Notes from Mexico Trip- Johnny Monsarrat Mexico Trip

THURSDAY, DECEMBER 16TH, 1999 – OAXACA (CONT.)

I don't feel well enough to move until 7:53, still feeling queasy. I take a taxi to my hotel. Rugs cover the seats again. Indian driver. Hanging from his rearview mirror dangles an amber jewelry. Affixed to the ceiling is an embroidered Virgin of Guadalupe mat thing with red fringe hanging down. There's a rug on the dashboard, too.

The porter makes a big deal of turning on the lights and showing me the room. He had a real patter going -- too bad for me it was all in Spanish! I guess he's doing that to get a big tip. There's an Indian on the sidewalk grilling corn over a very short cinderblock fire!! (And selling them of course). I book into the hotel and go for dinner at "El Fog/on de Jovel", which the guidebook says is a place to try local Chiapecan fare.

It's -- well, it's overwhelming. The ceiling is tall arched, a pyramid roof of glass and wood. There's a huge spanish moss diorama and potted plants all over. It's quite crowded but very nice. Stucco-tan columns with Spanish arches separate the main entrance from a raised area along the edges of the room.

The waiter asks me what menu I want: French, Italian, English, Spanish. I've ordered an appetizer of soft tortillas with all the fixings. "Parillada chiapaneca", a "chiapaneca BBQ -- appetizing local meats grilled over charcoal. Chicken, ham, beef, sausage, spare ribs, fondue, chunks of onion and pineapple." I've ordered "cheesy chicken", as least likely to kill me. It's chicken with BBQ sauce covered with cheese. They have "enchiladas de mole with onion tacos".

The place is empty except me. Flags hang here. Two Indians play the marimba. I tip them and they let me take a photo. The appetizer is good. I eat the feta cheese even though I probably shouldn't. The menu says "all green carefully washed & sanitized." Right! Washed in water I can't drink! Still, it's a somewhat upscale restaurant.

The marimba tune has a rolling bass like a polka. The guys hold two mallets in each hand, but he's only guiding mallets in pairs, not individually. They end with an upbeat flourish: bom BOM!

It's a large space but cluttered; gives the feeling of being very private. Would be romantic. Candlelight, lights all around, gives a soft ambient glow. The soft tacos have a great corn texture. The hot peppers are just right. The slight burning in my mouth is quite pleasant and not painful. I really can't smell anything here. Damn. I'm trying to collect smells for my book, but my nose isn't sensitive.

The pace of the music is a little too fast, it reminds me of music of Austria. The wood blocks and the music has a cheery, accordion-like sound. Mm... some kind of chunky cornmeal dish on the side. It was good, but I had to cut up the chicken and the cheese: it was huge and gloppy! I'm still hungry, so I order another dish. Cecina Chiapaneca: "dried beef, Chiapas style marinated in lime juice and then sun-dried. Served with boiled black beans."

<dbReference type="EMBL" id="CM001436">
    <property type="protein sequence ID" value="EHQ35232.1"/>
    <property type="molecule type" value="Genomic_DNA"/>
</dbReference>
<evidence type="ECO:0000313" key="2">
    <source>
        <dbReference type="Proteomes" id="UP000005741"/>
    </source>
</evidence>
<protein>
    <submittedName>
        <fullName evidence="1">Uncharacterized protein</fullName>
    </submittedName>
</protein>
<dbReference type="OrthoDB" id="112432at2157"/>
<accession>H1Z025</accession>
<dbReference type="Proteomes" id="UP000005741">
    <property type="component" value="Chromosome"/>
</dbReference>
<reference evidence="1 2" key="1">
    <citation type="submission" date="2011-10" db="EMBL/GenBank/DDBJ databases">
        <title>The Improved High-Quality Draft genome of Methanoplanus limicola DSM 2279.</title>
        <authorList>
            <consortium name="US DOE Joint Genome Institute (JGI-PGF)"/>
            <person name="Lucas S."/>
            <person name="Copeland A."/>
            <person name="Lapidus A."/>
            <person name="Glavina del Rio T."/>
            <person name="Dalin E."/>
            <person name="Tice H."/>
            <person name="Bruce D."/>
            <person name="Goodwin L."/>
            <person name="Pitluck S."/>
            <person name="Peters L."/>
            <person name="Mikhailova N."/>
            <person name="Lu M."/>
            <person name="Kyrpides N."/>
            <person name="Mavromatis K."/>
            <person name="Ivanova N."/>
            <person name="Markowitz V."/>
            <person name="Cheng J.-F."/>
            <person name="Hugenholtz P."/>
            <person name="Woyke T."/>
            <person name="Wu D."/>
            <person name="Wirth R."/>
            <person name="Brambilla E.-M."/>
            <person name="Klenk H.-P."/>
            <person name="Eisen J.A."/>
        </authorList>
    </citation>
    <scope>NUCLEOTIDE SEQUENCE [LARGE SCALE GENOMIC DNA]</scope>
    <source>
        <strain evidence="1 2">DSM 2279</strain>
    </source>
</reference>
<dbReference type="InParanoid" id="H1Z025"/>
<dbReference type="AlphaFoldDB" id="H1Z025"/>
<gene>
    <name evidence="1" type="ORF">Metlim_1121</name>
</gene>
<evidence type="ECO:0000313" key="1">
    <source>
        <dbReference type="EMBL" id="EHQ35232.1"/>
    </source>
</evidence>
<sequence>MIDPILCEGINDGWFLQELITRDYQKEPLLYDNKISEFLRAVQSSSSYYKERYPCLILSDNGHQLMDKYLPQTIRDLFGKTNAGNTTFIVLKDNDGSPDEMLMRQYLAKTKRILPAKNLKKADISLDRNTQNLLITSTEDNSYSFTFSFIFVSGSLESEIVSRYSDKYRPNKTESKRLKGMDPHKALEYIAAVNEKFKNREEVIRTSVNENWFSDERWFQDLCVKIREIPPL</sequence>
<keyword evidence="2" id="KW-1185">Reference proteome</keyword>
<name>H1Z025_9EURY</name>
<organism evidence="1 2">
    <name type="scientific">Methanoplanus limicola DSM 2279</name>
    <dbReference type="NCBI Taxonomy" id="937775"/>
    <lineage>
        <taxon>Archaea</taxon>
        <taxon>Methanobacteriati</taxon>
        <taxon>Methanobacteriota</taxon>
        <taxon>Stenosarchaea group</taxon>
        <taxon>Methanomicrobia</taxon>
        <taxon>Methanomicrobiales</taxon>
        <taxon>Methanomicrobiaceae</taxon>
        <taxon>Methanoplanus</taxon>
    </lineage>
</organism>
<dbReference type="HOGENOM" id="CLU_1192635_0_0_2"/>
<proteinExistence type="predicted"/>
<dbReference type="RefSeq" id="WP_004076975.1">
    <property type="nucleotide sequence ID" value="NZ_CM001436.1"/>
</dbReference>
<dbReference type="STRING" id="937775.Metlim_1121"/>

The soft tacos from my appetizer cooled down pretty rapidly. Small circles. By themselves, they are somewhat bland. It melts into a paste in my mouth as I chew. Nice corn texture. "mole chiapeneco" = chocolate and poultry. Ugh! (Amy would like this.) "capeados" -- "battered vegetables: green beans, cabbage, cauliflower cooked with cheese and covered with egg batter" "Fogon" is a hearty "house salad" "alabanux tzotzil" = "a local specialty, combines pork rinds, radishes, tomatoes, onions, in style of local Tzotzils"

For dessert, they have "caite chamula", a specialty. "Prepared with the pulp of the chayotce(?) fruit (vegetable pear) served in its skin. "Jovel" is the name the native Tzotzils and Tzeltals gave this valley. "Coletto" = person or things related to San Cristobal. (?? I get a different definition later ??) (I think it's "coleto"?) They cook in coal stoves "the old fashioned way" and don't take credit cards.

I try to order the "pastel de la casa", a homemade cake, but they're out. I order the chamula fruit thing - I can't believe I'm doing this, after I saw in Merida how unhygienically the villagers handle their fruit. Ugh! Oh well, if I start choking I'll just swig more Sprite (I never order water here, only soda.) The table nearby is being served drinks in wood mugs and the waiter has placed lit sparklers in the drinks!

The waiter is dressed Indian style: a sleeveless wool sweater reaching to the knees and tied with a red bandana type "belt" and a pyramidal straw hat: reminds me of Vietnam. Fuck. I finished my Sprite without thinking. I was supposed to save it for this probably horrid delicacy.

Hmm... it smells like warm fruit cake. It looks like a melon that's been split open, green/brown with applesauce-like mush inside plus raisins. Hey! It's good. It tastes like hot sponge cake with heavy apples in it, or hot bread pudding, with a slightly pumpkin taste, but sweet. Sugar & cinnamon have obviously been added. The consistency is kind of like a pumpkin pie but not as finely ground up. Consistency of very boiled squash or baked butternut squash (but no strings). Tiny plate, tiny spoon.

For the marimba, any long notes use a rapid vibrato. I guess the wood blocks don't sustain a long note very long with just one plonk. They're playing a silly kid's tune now. Is this song the "Mexican hat dance"? The whole meal only comes to 131 pesos.

It's sprinkling lightly outside. It's a little windy and cold. 50 degrees?

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